Last week, the Long War Journal reported that the “self-proclaimed head of the Islamic State’s arm in the Sahara has reportedly threatened to attack Morocco,” according to an audio statement sent to Al Jazeera. The message’s authenticity has not been verified, and there has been no official media release of the tape. But it drew attention to the potential terror threats facing Morocco, which has for years taken pride in its domestic anti-radicalization programs and has emerged as an important counterterrorism partner for European countries, including France and Belgium. In 2014, the leader of the Islamic State (ISIS), Abu Bakr al-Baghdadi, made a similar threat against Morocco.
The recording’s validity aside, the article poses important questions about the existence of the Islamic State’s “Sahara arm,” which analysts such as Geoff Porter, of North Africa Risk Consulting and the United States Military Academy at West Point, quickly discounted on Twitter: “Morocco does have an ISIS problem,” he wrote, “but saying ISIS has a Western Sahara branch is not accurate.”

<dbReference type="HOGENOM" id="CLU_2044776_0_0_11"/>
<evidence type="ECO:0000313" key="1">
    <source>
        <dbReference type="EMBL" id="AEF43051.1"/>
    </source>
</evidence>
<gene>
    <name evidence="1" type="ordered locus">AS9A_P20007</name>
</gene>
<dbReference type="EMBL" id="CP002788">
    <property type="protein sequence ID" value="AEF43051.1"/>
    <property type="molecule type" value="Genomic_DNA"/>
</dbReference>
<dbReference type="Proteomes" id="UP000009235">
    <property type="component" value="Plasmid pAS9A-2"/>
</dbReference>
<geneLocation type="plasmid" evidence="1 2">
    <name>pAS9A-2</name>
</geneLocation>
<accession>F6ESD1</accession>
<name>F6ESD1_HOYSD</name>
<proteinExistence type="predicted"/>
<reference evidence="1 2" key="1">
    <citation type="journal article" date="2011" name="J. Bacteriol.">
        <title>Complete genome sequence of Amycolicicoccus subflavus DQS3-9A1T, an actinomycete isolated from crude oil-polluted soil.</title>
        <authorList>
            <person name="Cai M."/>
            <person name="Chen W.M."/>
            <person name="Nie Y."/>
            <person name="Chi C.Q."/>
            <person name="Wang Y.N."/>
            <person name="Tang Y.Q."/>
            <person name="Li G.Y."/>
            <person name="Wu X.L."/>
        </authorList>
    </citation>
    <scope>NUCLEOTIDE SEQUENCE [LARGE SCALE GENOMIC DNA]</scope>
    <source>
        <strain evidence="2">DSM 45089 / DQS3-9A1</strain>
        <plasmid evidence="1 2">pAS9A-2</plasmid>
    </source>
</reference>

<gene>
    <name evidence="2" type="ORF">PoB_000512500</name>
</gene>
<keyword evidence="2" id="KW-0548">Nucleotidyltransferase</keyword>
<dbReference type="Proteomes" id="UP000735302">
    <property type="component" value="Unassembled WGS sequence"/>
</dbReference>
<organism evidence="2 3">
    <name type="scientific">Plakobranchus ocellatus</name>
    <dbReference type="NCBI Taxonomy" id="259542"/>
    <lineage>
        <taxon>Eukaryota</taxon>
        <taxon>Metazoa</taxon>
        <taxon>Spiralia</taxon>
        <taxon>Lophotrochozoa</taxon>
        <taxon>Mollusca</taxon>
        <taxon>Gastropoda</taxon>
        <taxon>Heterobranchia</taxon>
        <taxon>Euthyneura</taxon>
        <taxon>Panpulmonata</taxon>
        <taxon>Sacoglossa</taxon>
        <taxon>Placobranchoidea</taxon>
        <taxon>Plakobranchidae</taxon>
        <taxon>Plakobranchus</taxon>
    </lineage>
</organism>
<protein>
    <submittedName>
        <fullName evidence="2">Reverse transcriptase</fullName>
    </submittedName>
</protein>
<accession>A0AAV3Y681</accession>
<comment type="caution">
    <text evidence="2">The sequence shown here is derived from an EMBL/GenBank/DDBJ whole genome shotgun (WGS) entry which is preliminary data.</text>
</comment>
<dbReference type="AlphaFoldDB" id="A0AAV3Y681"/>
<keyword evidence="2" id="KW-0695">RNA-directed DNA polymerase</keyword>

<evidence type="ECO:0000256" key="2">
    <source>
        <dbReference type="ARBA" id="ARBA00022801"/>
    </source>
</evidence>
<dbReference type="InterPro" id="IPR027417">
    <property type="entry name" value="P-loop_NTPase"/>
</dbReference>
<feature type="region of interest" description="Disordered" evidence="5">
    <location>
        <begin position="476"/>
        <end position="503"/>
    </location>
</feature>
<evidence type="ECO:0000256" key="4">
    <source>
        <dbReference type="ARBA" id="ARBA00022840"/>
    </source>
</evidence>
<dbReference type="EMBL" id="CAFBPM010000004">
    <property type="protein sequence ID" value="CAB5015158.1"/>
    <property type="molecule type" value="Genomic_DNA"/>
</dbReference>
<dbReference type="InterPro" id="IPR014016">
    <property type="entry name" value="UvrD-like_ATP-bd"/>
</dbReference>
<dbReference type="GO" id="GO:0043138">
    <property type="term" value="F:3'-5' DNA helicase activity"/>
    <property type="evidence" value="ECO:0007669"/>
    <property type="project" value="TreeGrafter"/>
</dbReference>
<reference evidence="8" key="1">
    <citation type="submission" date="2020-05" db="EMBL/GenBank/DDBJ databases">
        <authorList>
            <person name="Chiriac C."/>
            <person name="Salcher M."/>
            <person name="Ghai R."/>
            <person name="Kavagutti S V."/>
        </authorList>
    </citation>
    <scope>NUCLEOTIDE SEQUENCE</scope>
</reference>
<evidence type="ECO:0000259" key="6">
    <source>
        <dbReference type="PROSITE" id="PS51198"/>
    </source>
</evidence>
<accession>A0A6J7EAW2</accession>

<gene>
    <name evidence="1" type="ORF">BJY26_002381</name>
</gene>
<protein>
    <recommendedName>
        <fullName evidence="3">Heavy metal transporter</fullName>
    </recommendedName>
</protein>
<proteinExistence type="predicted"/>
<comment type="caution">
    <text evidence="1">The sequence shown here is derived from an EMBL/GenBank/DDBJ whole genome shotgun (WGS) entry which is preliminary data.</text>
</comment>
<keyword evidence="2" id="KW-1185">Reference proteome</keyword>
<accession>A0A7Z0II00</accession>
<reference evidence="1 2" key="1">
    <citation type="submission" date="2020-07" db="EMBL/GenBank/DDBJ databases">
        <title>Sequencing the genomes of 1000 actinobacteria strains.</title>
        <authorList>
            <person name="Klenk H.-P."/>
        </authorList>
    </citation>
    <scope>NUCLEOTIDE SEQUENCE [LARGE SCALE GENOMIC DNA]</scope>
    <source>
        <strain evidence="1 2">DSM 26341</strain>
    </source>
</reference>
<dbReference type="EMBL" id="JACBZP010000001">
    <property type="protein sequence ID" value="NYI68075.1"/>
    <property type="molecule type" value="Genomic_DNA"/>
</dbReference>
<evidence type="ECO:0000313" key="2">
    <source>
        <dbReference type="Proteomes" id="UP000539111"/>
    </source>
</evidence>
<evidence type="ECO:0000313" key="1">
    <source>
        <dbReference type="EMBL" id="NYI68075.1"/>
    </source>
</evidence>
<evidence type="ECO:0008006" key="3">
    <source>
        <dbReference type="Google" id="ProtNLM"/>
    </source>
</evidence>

For Vish Sakthivel, an adjunct fellow at the Washington Institute for Near East Policy and a doctoral student the University of Oxford, the notion of a Sahara branch “raises the perennial question of ‘who is ISIS?’” The group’s deepening foothold in Libya, for example, has been well-documented, with regular Western strikes on training camps for the estimated 6,000 fighters there. Small but not insignificant numbers of U.S. Special Operation troops have also been stationed in Libya since late 2015.